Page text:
D6.427 Demerger by Insolvency Act liquidation—tax implications
A liquidation demerger normally involves the insertion of a new holding company at the top of the group, followed by a liquidation of the new holding company in which the liquidator distributes the businesses or subsidiaries that are being demerged to two new companies, which each issue shares to the shareholders. Unlike a statutory demerger, a liquidation demerger does not qualify for the tax reliefs that are specifically available for exempt distributions. It may, nonetheless, be carried out in such a way that it does not trigger tax charges, either on income or capital, for the shareholders or any of the companies involved in the demerger. In many cases it will also be possible to avoid, or minimise, paying stamp taxes, although this is an area where care will be needed.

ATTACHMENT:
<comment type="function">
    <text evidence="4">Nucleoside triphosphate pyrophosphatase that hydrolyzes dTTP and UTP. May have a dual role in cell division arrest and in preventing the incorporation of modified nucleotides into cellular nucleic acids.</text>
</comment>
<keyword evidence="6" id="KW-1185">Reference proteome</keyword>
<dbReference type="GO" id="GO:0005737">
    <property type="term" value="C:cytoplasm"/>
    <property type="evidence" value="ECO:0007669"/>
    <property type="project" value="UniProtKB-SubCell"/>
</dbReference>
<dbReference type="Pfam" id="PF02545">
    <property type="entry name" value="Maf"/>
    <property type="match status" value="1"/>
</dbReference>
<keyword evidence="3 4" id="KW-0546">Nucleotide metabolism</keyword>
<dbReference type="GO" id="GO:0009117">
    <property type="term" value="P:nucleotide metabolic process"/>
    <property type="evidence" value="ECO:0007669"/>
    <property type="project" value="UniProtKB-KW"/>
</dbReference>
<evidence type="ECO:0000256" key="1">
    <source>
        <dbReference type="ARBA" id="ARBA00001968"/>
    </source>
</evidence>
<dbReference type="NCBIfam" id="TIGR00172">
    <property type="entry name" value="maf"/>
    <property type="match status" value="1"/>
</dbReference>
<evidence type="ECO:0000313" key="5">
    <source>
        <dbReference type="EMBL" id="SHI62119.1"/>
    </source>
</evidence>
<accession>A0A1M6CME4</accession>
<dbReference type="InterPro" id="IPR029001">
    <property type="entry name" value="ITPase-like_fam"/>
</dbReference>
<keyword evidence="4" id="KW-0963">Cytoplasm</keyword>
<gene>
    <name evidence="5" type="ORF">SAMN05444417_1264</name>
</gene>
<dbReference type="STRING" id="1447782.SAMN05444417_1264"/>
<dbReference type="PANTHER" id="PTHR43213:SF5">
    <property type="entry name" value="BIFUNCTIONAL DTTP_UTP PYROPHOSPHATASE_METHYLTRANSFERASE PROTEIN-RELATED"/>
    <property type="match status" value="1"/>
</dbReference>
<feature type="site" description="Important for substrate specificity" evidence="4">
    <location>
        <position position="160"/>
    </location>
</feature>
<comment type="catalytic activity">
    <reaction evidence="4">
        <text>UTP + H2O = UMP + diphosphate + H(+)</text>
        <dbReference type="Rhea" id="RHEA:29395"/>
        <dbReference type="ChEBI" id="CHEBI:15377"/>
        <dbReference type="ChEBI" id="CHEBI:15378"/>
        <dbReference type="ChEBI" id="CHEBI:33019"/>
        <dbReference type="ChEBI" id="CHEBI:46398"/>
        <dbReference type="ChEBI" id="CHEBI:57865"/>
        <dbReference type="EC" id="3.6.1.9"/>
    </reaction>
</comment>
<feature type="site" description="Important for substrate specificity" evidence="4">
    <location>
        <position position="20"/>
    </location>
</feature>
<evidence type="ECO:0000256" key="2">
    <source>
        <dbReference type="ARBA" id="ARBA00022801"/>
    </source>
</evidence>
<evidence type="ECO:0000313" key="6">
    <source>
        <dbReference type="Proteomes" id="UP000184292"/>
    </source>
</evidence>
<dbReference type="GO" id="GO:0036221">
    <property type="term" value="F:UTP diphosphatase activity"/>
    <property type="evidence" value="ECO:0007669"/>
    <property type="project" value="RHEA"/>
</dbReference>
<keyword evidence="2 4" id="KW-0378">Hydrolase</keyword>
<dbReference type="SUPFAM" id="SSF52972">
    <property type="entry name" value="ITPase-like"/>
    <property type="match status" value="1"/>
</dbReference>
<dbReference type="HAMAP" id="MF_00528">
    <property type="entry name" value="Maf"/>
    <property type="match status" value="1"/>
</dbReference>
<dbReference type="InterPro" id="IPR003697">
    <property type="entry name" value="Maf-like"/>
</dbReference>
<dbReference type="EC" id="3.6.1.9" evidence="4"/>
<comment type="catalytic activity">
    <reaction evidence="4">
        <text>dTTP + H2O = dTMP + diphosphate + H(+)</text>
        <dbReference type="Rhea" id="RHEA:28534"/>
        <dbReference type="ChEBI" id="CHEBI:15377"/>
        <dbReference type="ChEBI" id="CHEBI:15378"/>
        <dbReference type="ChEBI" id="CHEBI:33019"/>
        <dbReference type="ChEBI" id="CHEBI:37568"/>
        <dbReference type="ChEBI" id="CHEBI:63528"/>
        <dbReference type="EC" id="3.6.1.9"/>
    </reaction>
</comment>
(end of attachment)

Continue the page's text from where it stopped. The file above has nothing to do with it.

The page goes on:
The valuable tax reliefs available for an exempt distribution demerger do not apply to a liquidation demerger1, so it is necessary to organise the reconstruction in a different way, albeit to achieve largely the same results. This is usually done by structuring the liquidation as a scheme of reconstruction2. The tax analysis for each party is then summarised as follows:
• The shareholders are protected from an income tax charge as distributions made in respect of share capital in a winding up are not taxed as distributions3
• The distribution of assets on the winding up are also prevented from being taxed as a capital distribution as the shares are treated as falling
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